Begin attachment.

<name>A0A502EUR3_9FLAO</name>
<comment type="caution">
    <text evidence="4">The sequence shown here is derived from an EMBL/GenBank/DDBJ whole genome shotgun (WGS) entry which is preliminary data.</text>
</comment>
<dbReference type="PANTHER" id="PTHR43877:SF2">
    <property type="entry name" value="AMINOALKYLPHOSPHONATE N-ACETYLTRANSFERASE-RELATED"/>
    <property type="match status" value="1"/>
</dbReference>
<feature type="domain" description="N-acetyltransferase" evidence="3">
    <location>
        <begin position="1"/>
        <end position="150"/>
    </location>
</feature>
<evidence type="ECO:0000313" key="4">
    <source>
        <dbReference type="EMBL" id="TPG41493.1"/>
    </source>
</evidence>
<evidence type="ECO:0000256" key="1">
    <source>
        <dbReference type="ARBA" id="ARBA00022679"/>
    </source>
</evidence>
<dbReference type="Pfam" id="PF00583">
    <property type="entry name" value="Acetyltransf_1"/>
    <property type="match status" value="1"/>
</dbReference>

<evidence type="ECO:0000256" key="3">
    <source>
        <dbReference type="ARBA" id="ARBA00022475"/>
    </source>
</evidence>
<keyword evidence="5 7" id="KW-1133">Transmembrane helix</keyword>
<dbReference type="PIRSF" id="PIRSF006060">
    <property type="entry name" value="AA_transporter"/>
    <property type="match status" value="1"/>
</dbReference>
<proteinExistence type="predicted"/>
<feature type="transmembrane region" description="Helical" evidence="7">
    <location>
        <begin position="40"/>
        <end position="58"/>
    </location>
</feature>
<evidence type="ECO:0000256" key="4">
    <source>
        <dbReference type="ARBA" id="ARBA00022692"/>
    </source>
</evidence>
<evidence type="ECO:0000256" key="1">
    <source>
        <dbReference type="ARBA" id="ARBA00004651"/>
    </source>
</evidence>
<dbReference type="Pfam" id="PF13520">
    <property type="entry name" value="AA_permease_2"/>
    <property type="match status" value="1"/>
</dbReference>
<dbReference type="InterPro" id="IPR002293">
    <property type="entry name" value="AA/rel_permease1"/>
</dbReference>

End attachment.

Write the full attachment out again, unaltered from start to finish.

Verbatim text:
<name>A0A502EUR3_9FLAO</name>
<comment type="caution">
    <text evidence="4">The sequence shown here is derived from an EMBL/GenBank/DDBJ whole genome shotgun (WGS) entry which is preliminary data.</text>
</comment>
<dbReference type="PANTHER" id="PTHR43877:SF2">
    <property type="entry name" value="AMINOALKYLPHOSPHONATE N-ACETYLTRANSFERASE-RELATED"/>
    <property type="match status" value="1"/>
</dbReference>
<feature type="domain" description="N-acetyltransferase" evidence="3">
    <location>
        <begin position="1"/>
        <end position="150"/>
    </location>
</feature>
<evidence type="ECO:0000313" key="4">
    <source>
        <dbReference type="EMBL" id="TPG41493.1"/>
    </source>
</evidence>
<evidence type="ECO:0000256" key="1">
    <source>
        <dbReference type="ARBA" id="ARBA00022679"/>
    </source>
</evidence>
<dbReference type="Pfam" id="PF00583">
    <property type="entry name" value="Acetyltransf_1"/>
    <property type="match status" value="1"/>
</dbReference>

<evidence type="ECO:0000256" key="3">
    <source>
        <dbReference type="ARBA" id="ARBA00022475"/>
    </source>
</evidence>
<keyword evidence="5 7" id="KW-1133">Transmembrane helix</keyword>
<dbReference type="PIRSF" id="PIRSF006060">
    <property type="entry name" value="AA_transporter"/>
    <property type="match status" value="1"/>
</dbReference>
<proteinExistence type="predicted"/>
<feature type="transmembrane region" description="Helical" evidence="7">
    <location>
        <begin position="40"/>
        <end position="58"/>
    </location>
</feature>
<evidence type="ECO:0000256" key="4">
    <source>
        <dbReference type="ARBA" id="ARBA00022692"/>
    </source>
</evidence>
<evidence type="ECO:0000256" key="1">
    <source>
        <dbReference type="ARBA" id="ARBA00004651"/>
    </source>
</evidence>
<dbReference type="Pfam" id="PF13520">
    <property type="entry name" value="AA_permease_2"/>
    <property type="match status" value="1"/>
</dbReference>
<dbReference type="InterPro" id="IPR002293">
    <property type="entry name" value="AA/rel_permease1"/>
</dbReference>